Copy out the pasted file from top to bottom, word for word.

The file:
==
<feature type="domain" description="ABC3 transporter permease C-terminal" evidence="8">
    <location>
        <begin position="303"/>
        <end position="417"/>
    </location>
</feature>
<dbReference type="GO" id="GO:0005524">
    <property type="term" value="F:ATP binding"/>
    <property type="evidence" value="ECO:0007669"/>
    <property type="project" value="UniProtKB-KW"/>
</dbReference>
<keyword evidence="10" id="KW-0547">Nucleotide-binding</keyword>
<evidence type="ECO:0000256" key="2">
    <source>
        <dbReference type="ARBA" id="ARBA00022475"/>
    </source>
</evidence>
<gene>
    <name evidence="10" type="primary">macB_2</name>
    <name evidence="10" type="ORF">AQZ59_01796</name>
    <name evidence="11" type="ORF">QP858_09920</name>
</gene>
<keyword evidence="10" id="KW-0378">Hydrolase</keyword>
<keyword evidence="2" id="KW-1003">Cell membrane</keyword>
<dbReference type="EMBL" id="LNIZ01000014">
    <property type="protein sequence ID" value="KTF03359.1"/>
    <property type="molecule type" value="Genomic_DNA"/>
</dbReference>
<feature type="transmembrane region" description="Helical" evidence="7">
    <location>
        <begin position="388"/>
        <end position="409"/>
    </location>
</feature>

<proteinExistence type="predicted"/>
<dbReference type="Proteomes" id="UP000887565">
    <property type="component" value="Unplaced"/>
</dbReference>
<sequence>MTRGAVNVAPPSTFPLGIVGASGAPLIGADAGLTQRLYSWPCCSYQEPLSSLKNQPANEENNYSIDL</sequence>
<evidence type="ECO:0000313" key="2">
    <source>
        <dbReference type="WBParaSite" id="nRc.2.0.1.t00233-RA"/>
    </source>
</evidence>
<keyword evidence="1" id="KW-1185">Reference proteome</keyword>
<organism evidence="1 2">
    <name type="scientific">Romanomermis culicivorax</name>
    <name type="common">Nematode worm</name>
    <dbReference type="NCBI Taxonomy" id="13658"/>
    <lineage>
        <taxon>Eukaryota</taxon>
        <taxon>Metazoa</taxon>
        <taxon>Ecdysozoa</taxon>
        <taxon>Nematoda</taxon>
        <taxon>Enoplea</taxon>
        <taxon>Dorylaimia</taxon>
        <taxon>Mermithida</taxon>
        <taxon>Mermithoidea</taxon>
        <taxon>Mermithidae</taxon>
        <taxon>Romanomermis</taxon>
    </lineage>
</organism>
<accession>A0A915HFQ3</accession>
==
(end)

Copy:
<feature type="domain" description="ABC3 transporter permease C-terminal" evidence="8">
    <location>
        <begin position="303"/>
        <end position="417"/>
    </location>
</feature>
<dbReference type="GO" id="GO:0005524">
    <property type="term" value="F:ATP binding"/>
    <property type="evidence" value="ECO:0007669"/>
    <property type="project" value="UniProtKB-KW"/>
</dbReference>
<keyword evidence="10" id="KW-0547">Nucleotide-binding</keyword>
<evidence type="ECO:0000256" key="2">
    <source>
        <dbReference type="ARBA" id="ARBA00022475"/>
    </source>
</evidence>
<gene>
    <name evidence="10" type="primary">macB_2</name>
    <name evidence="10" type="ORF">AQZ59_01796</name>
    <name evidence="11" type="ORF">QP858_09920</name>
</gene>
<keyword evidence="10" id="KW-0378">Hydrolase</keyword>
<keyword evidence="2" id="KW-1003">Cell membrane</keyword>
<dbReference type="EMBL" id="LNIZ01000014">
    <property type="protein sequence ID" value="KTF03359.1"/>
    <property type="molecule type" value="Genomic_DNA"/>
</dbReference>
<feature type="transmembrane region" description="Helical" evidence="7">
    <location>
        <begin position="388"/>
        <end position="409"/>
    </location>
</feature>

<proteinExistence type="predicted"/>
<dbReference type="Proteomes" id="UP000887565">
    <property type="component" value="Unplaced"/>
</dbReference>
<sequence>MTRGAVNVAPPSTFPLGIVGASGAPLIGADAGLTQRLYSWPCCSYQEPLSSLKNQPANEENNYSIDL</sequence>
<evidence type="ECO:0000313" key="2">
    <source>
        <dbReference type="WBParaSite" id="nRc.2.0.1.t00233-RA"/>
    </source>
</evidence>
<keyword evidence="1" id="KW-1185">Reference proteome</keyword>
<organism evidence="1 2">
    <name type="scientific">Romanomermis culicivorax</name>
    <name type="common">Nematode worm</name>
    <dbReference type="NCBI Taxonomy" id="13658"/>
    <lineage>
        <taxon>Eukaryota</taxon>
        <taxon>Metazoa</taxon>
        <taxon>Ecdysozoa</taxon>
        <taxon>Nematoda</taxon>
        <taxon>Enoplea</taxon>
        <taxon>Dorylaimia</taxon>
        <taxon>Mermithida</taxon>
        <taxon>Mermithoidea</taxon>
        <taxon>Mermithidae</taxon>
        <taxon>Romanomermis</taxon>
    </lineage>
</organism>
<accession>A0A915HFQ3</accession>